Kingsbury hydrodynamic tilting pad thrust bearings have two major design parameters for selection: 1) Equalizing vs non-equalizing alignment and 2) Flooded lubrication vs directed lubrication.
Equalizing Designs vs Non-Equalizing
In tilting pad thrust bearings the equalizing design distributes the load more evenly among the pads compared to a non-equalizing bearing and the load capacity is greatly improved over non-equalizing bearings. When a thrust load is applied, the thrust pad is designed to apply a load against the upper leveling plate which forces the lower leveling plates on either side to tilt slightly and raise the pads on the other side. This dynamic occurs on every pad and equalizes the thrust load. [Continue reading below]
[Continued from above] While capacity is greatly improved over non-equalizing bearings, this design has some other effects. There are physical limitations such as loss of leverage due to shifts in pivot contacts. This results in a pad load differential that increases with mis-alignment and depends on the bearing geometry, contact radii, and the number of shoes. However, even with a high degree of misalignment, the hottest pad of an equalized bearing is still within a safe temperature range for continuous operation.
Non-Equalized tilting pad bearings are available from Kingsbury, such as the KingCole or NE models, for lower load applications especially in Europe which has used historically used non-equalizing designs.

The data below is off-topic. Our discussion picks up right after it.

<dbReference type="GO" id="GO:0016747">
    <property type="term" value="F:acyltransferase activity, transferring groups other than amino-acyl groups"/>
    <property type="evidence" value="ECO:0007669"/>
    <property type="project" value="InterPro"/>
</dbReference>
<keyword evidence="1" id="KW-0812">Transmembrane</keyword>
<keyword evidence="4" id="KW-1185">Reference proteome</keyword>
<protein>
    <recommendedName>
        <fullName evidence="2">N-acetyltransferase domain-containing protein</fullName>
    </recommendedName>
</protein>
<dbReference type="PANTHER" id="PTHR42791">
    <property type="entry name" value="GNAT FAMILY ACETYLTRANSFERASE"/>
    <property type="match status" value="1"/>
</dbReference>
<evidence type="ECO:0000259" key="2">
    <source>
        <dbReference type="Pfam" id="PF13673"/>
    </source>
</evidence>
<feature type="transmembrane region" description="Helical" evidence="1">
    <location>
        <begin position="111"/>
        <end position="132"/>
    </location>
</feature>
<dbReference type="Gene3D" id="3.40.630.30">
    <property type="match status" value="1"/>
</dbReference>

Directed Lubrication Designs vs Flooded Lubrication
Directed lubrication is a feature that provides more precise lubrication and cooler oil in tilting pad bearings allowing higher thrust loads and other advantages. Directed lubrication using the leading-edge-groove design was originally developed by Kingsbury and has been continuously improved. The bearing shoes and base ring are constructed so that cool undiluted inlet oil flows from the leading-edge groove in the bearing shoe directly into the oil film. The cool oil in the oil film wedge insulates the babbitt face from the hot oil carryover that adheres to the rotating collar.
Flooded lubrication provides a bath of oil over the bearing. It is used on lower speed and lower thrust force applications like some hydro turbines, pumps, compressors, and electric motors, but they can use almost any type of oil. The flooded-lubrication design is limited in capacity due to churn of the oil which creates friction and limits pressure, speed, and thrust.
If your company needs support to determine which thrust design to use, please use our form to contact Kingsbury or call us.